|Our Family's 1911 Sears #110 (Silverdale)|
In 1911, my maternal great grandparents (both first-generation immigrants from Russian Poland) ordered a house from a Sears catalogue. They chose the #110, later known as the Silverdale. In 1911, Sears had not yet begun selling their houses as pre-cut packages (known as "kits"), but they did sell the blueprints and all of the needed lumber, hardware, windows, door knobs, screws, nails, shingles, floorboards, mill work, and kitchen and bathroom fixtures-- all as one big package, shipped by rail to a nearby railroad station, where it would be picked up by the buyer, and hauled back to the home site... to be constructed by a hired crew, or by the buyers themselves.
Descendants of my great grandparents still own and reside in this home, and this is where my mother grew up. The design of the upper floor was modified at the time of purchase of the blueprints, to accommodate two families, and, over its 100+ years of history, it has had several other additions and alterations, but it sits on the exact footprint of the #110 as shown in the Sears catalogue, and still contains many of the tell-tale signs of a true Sears #110. (Though we knew the story of our family home, our house has been authenticated as a Sears house by noted architectural historian, Rebecca Hunter, through shipping labels, visuals, and family history.) Our house has held its own against at least two major floods-- all the way up into the second floor of the house-- but sits today, lovingly cared for by my aunt and uncle, with the same patch of peonies that my grandmother planted many, many decades ago. Here is the story of our family home.
(NOTE ON PHOTOS: All photos used here are the property of the blogger, and may not be used for any reason, without a direct, legible, link to this blog post. Many thanks to my cousin Martha for the wonderful family photos used here.)
Design and Alterations Through the Years
|In the top photo, of my mom's uncle, you can see the original clapboard siding on the house. It was later re-sided with cedar shingles.|
|On the right, is a photo of the door of another Sears house -- same door! The dark door also has the original round doorbell, one of which was also on our family's front door, originally.|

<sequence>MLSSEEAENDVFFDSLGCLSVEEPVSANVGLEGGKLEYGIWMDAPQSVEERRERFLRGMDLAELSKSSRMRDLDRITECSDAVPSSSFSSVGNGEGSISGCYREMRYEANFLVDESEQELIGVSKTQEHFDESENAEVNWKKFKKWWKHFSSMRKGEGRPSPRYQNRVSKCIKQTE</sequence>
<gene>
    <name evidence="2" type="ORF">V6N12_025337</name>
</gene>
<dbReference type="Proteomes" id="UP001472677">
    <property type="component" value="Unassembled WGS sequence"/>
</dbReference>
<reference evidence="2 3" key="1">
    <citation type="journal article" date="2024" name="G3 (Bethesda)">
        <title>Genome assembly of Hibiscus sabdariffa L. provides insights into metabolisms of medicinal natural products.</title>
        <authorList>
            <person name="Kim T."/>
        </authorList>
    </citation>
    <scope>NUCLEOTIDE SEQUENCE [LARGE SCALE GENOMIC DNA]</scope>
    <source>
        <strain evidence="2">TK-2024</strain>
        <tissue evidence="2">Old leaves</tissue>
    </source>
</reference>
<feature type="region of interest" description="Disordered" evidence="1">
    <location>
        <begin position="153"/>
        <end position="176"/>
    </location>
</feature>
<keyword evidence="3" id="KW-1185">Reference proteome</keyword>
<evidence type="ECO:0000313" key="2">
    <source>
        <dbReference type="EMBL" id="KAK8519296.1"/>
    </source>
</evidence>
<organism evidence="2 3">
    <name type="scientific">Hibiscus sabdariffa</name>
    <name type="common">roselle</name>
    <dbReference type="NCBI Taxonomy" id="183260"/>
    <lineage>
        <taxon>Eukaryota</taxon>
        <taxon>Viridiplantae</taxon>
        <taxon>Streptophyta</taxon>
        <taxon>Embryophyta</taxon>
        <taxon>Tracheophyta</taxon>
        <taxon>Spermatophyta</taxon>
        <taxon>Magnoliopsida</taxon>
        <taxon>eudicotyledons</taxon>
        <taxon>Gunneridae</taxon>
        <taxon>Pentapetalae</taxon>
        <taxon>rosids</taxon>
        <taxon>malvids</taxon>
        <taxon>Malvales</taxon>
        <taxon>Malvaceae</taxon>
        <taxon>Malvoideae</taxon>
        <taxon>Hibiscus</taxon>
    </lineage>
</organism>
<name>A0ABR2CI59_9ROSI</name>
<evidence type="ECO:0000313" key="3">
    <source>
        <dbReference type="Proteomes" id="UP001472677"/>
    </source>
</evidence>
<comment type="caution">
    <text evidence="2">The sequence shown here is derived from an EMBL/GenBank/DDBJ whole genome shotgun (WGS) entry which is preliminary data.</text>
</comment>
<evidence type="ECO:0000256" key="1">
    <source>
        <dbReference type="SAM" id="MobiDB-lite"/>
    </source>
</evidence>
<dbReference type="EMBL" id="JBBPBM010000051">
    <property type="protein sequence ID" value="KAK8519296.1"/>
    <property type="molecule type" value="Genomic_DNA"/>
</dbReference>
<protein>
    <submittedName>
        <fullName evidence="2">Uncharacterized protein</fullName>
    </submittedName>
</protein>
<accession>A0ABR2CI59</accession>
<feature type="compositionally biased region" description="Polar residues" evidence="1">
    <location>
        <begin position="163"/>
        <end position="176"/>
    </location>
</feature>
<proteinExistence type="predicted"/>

|Click on image to go to Rose Thornton's blog post.|
Residents of the Massachusetts #110 Through the Years
|My maternal great-grandparents, Jan and Franciszka, purchased and built the Sears #110 in 1911.|
|The house as it looks today (upper left); the house as it looked in 1940 (upper right), before some of the alterations to the back of the house; the #110/Silverdale as shown in the Sears catalogue.|
|Another wonderful family photo (thanks, Martha M.!), circa 1959, showing the back of the house, pre- enclosure of the back porch, and pre-2nd-floor addition above the back porch.|
The Gordon Van Tine #167 – a Silverdale / #110 Lookalike
Browsing through the Gordon Van Tine (GVT) 1916 catalogue on archive.org one day recently, I came across a Silverdale lookalike! The GVT model is called the #167, and is almost an exact duplicate in floor plan and design, of the Sears #110/Silverdale. There are two noticeable differences:
• A spot on the left side of the house, where there is a small window (on the GVT model) looking into the front vestibule of the house, where there is a full-size window on the Sears model.
• The front porch roof is a 3-part roof on the GVT model, but a 4-part roof on the Sears model (this also alters the placement of the entryway onto the porch).
I had read a blog post by Rose Thornton (noted researcher of Sears Homes and Wardway Homes, and author of several books and websites on these subjects) in the past, about a house she identified as a Silverdale, in Hettick, IL. When I came across this GVT #167, and compared its image to the one Rose posted on her blog, I noticed that the Hettick, IL house she was showing, had the two characteristics that would distinguish it as a GVT, instead of as a Sears Silverdale.
I left a comment on her blog, bringing this to her attention, and she graciously replied that she felt that the house in Hettick is most probably a GVT #167, and not a Silverdale. To read Rose’s blog post on the Hettick, IL house, clickhere. To see the GVT 1916 catalogue page showing the #167, clickhere. (To read a newer blog post [March 2015] about ANOTHER company's Silverdale/110 lookalike, click HERE.)
To learn more about Sears Kit Homes, Gordon Van Tine Kit Homes, Wardway Kit Homes, and more:• Houses By Mail (A Guide to Houses from Sears, Roebuck and Company) -- published by the National Trust for Historic Preservation [Katherine Cole Stevenson and H. Ward Jandl]
• Kit House.org (Architectural Researcher Rebecca Hunter's website, which also lists her books)
• Sears Archives (the basic background on Sears Mail-Order homes, with some images from catalogues)
• The Houses That Sears Built (and others on Sears Homes and Montgomery Ward "Wardway" kit homes) [Rose Thornton]-- that link takes you to Rose Thornton's blog on catalogue houses, as well.
• Gordon Van Tine.com (by noted researcher and author Dale Wolicki)
• History and Field Guide to Wardway Homes: WardwayHomes.com [by Rose Thornton and Dale Wolicki]
• Sears Homes of Chicagoland (a very informative blog)
• AntiqueHome.org (a source for many images of house plans from many kit-home companies and plan-book companies throughout the 20th century)
• The Arts & Crafts Society (a blog with images and information for Sears Homes and others)